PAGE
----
“Don’t confuse participants with too many fund choices” has been the mantra of some retirement plan designers for years, and plan sponsors have embraced it in principal if not always in practice.
A study written by Donald Keim and Olivia Mitchell of The Wharton School and published this week by the National Bureau of Economic Research adds nuance and weight to this now-conventional wisdom.
Their paper, entitled, “Simplifying Choices in Defined Contribution Retirement Plan Design,” offers the case of an unidentified nonprofit employer that cut 39 funds from its plan’s 90-fund lineup and required the participants who had held deleted funds to either reallocate to any of the remaining funds, default into a target date fund (TDF), or go to a brokerage account.
Use of TDFs increased as a result of the “streamlining.” Participants who defaulted to a TDF increased their average equity exposure slightly while participants who chose their own new sets of funds, including TDFs, reduced their average equity exposure by 4.8%, leading to projected gains for all.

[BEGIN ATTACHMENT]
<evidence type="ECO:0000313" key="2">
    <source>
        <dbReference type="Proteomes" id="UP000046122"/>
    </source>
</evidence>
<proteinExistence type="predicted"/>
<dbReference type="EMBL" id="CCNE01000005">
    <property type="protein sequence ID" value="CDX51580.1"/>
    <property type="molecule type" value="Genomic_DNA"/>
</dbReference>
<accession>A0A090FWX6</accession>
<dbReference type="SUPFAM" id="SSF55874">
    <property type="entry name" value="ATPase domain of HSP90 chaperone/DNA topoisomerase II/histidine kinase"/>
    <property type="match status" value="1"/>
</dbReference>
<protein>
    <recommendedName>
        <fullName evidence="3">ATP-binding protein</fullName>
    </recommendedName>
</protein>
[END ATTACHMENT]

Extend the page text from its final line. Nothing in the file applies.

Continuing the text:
Participants who were affected by the switch to a smaller fund lineup “exhibited significantly lower within-fund turnover rates and expense ratios, and we estimate this could lead to aggregate savings for these participants over a 20-year period of $20.2M, or in excess of $9,400 per participant,” wrote Mitchell and Keim.
“The most interesting finding, both statistically and economically, is that the overall re-allocations into TDFs seen in Table 6 prove to be 10% larger, and the re-allocations out of stock funds 7.6% larger, for the low-income members of the Plan-Defaulted group. In other words, the streamlining reform had a larger impact on low-income savers, making their portfolios better balanced and less risky than before.”
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